Losing a loved one is traumatising and stressful.

Many beneficiaries appear confused over what rights they have.

Beneficiaries should be kept informed by the executors (the persons responsible for the administrating the estate of the deceased), on the progress of the administration.

Their role is to collect in the deceased’s assets and to distribute them in accordance with the will. Certain persons cannot act as executors; including minors, someone lacking mental capacity, or a former spouse/civil partner.

It is usual for the administration of an estate to take up to a year – often referred to as the “executor’s year”. It can take longer with a difficult to sell asset and /or more complex estates. Executors must generally provide beneficiaries with an explanation where there is a delay of over a year.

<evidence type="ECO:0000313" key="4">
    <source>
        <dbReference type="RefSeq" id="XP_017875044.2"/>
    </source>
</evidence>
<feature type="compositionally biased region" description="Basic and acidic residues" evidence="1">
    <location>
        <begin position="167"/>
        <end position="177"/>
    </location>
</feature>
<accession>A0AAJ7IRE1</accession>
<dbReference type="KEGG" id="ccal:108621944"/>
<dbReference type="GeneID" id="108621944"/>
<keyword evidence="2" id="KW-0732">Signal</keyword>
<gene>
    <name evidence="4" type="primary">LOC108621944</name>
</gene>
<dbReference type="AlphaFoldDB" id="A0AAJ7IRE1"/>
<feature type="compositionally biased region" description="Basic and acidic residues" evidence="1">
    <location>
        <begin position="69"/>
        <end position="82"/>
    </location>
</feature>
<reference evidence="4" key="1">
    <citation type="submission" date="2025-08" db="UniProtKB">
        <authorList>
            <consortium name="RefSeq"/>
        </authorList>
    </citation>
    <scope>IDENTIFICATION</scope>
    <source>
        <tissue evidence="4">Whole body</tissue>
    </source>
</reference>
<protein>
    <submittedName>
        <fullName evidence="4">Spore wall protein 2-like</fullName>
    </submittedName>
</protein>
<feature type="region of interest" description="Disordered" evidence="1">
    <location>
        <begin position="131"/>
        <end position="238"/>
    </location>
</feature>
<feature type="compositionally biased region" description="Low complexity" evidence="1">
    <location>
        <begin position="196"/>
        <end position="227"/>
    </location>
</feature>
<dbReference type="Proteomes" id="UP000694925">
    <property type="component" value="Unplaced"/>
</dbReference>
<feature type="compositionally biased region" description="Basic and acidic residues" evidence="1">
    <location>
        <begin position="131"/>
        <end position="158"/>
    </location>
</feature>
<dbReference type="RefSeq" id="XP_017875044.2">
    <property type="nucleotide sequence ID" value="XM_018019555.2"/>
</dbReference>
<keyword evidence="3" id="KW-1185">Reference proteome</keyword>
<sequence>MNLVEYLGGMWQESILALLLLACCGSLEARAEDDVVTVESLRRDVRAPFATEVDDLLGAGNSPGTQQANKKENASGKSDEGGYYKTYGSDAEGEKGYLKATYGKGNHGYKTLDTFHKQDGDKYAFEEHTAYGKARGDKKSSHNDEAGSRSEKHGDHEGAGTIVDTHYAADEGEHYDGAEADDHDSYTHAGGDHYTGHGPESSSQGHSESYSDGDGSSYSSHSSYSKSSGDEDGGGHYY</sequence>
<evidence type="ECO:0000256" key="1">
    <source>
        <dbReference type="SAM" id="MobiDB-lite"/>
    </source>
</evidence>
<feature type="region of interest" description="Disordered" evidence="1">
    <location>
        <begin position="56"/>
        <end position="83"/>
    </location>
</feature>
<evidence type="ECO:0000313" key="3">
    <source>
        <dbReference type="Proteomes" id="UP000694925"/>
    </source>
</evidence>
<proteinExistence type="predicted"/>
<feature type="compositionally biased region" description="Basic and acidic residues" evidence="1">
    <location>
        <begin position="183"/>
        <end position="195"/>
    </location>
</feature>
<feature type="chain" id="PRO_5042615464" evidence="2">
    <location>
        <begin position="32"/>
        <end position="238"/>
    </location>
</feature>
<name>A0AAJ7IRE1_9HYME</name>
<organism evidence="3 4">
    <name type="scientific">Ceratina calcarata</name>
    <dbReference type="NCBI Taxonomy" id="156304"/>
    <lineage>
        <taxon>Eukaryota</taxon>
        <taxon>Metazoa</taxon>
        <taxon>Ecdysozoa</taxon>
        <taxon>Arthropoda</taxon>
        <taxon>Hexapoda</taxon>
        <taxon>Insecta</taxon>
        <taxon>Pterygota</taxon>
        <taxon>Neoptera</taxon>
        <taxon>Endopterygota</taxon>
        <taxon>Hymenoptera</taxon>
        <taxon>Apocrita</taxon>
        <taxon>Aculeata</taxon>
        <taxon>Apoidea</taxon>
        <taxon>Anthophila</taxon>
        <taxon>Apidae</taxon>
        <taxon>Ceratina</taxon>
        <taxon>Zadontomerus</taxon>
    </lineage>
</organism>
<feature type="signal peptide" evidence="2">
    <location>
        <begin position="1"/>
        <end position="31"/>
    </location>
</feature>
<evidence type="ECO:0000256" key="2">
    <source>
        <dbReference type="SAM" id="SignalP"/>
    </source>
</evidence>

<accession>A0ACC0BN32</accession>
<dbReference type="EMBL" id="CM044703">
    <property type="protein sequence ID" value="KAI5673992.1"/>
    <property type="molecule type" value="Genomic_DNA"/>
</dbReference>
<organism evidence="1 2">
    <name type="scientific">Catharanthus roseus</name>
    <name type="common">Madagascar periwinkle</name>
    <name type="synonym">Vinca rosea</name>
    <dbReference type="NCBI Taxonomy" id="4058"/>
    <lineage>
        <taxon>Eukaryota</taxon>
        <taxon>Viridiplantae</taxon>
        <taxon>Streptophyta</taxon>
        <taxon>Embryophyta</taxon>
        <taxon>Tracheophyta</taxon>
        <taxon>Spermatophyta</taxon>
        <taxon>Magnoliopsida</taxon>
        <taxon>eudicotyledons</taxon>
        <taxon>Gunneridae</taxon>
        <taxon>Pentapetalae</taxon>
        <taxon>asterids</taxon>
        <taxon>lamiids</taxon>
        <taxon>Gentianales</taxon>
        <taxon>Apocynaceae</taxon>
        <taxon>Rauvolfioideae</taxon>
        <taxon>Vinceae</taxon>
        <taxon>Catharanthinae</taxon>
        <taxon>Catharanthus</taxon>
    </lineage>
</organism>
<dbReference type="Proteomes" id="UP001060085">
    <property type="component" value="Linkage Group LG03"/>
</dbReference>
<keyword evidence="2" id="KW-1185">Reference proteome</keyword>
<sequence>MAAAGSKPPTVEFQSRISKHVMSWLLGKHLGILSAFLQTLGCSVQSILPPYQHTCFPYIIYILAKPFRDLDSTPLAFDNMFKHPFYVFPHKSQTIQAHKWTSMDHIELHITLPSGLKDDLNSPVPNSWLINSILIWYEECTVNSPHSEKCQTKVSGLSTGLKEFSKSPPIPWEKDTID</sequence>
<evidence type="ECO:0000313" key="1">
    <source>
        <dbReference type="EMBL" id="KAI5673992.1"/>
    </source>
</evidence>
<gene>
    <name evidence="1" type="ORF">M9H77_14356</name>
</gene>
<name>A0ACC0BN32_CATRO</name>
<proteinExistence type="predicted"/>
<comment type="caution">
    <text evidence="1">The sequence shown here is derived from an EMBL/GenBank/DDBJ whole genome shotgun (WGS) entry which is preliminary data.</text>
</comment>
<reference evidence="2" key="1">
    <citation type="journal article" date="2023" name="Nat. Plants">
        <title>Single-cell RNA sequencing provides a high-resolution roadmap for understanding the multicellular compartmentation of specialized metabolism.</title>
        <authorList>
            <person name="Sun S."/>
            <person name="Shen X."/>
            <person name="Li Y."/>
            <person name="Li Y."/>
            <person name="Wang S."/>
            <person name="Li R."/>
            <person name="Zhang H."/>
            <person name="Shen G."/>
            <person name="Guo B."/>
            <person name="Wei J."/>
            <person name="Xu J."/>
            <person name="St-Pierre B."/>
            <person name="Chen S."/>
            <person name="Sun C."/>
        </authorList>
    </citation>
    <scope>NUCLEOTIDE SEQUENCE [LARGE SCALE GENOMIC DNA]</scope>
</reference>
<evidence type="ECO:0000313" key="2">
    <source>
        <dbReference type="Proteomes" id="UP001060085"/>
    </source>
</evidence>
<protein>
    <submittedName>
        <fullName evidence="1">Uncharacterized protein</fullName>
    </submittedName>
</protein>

As a beneficiary you do not have an automatic right to know every detail of the progress of the estate. However, the executors have a duty to act in good faith. You are entitled to receive a copy of an inventory and account.

If you believe that an executor has failed to adhere to the wishes of the deceased or failed in their duty of acting in good faith you may be entitled to challenge the executor.

You may wish to pursue the executor personally if you experience financial loss in your inheritance due to their actions / omissions or even apply to court to have them removed.